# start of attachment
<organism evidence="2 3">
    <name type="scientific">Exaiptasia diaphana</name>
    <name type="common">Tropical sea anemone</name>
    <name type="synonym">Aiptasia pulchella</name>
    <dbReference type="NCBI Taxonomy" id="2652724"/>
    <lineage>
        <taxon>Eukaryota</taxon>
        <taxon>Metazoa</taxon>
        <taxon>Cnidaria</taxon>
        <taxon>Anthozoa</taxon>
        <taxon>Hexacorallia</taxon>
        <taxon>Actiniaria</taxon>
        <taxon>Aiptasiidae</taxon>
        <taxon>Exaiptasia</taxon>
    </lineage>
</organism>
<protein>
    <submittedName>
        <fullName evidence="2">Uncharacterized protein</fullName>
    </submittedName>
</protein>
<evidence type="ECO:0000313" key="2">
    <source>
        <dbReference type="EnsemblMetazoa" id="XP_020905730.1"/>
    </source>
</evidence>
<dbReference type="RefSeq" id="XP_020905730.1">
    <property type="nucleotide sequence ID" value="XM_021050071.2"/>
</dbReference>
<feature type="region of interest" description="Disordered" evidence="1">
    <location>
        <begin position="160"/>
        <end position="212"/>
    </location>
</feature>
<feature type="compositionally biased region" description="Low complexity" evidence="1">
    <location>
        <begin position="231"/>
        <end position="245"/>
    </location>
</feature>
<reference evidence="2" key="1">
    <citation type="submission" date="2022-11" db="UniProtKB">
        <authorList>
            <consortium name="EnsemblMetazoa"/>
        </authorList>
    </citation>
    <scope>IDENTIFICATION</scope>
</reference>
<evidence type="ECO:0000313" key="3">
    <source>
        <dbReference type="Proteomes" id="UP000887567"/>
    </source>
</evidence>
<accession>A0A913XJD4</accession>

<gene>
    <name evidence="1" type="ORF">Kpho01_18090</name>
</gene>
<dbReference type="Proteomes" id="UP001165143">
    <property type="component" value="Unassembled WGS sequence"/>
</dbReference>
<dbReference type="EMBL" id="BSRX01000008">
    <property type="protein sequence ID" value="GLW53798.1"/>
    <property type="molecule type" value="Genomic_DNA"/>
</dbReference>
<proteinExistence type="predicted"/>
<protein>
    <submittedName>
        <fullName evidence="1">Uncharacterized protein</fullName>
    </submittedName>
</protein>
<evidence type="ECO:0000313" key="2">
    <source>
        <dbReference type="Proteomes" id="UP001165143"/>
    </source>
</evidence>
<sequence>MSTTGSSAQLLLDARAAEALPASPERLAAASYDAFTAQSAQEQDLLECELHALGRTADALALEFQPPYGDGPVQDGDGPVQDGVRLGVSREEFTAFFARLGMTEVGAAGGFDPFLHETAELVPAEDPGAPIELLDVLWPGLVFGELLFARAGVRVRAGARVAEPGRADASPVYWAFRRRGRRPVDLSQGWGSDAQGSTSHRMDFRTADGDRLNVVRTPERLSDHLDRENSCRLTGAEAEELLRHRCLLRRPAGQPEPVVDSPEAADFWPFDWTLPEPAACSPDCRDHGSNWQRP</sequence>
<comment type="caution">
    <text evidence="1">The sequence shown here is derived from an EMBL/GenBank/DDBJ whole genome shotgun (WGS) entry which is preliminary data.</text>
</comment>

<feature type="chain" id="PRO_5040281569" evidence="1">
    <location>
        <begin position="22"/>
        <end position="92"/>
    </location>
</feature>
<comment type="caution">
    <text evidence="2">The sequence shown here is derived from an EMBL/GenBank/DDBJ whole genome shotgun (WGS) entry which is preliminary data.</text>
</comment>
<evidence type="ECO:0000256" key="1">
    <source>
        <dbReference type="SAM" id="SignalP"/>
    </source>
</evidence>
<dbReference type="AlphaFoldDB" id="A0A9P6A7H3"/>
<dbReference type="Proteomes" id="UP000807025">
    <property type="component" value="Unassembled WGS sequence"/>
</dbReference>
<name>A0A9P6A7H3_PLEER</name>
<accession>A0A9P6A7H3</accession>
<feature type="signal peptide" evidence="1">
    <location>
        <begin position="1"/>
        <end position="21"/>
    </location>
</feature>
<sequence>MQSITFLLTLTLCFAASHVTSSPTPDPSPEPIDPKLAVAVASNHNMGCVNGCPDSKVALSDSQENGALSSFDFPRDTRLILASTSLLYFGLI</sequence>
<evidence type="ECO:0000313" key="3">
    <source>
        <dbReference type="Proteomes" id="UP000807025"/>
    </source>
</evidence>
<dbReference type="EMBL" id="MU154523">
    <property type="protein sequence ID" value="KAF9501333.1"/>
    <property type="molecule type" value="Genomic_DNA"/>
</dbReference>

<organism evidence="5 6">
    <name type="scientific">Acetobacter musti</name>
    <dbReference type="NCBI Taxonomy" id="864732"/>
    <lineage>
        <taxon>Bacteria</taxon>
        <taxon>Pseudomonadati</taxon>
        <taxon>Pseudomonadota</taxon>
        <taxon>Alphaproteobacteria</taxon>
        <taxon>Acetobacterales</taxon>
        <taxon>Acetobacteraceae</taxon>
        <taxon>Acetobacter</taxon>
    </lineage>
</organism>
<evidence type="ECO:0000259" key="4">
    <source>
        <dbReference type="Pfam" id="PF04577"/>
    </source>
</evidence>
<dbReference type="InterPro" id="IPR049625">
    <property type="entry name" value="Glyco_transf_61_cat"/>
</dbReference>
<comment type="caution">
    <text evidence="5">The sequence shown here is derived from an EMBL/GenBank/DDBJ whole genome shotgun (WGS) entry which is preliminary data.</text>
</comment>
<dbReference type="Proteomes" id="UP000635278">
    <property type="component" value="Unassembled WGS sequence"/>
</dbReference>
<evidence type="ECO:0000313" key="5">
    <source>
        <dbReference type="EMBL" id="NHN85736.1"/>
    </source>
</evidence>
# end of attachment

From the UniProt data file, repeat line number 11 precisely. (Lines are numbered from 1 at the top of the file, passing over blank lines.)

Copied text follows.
        <taxon>Hexacorallia</taxon>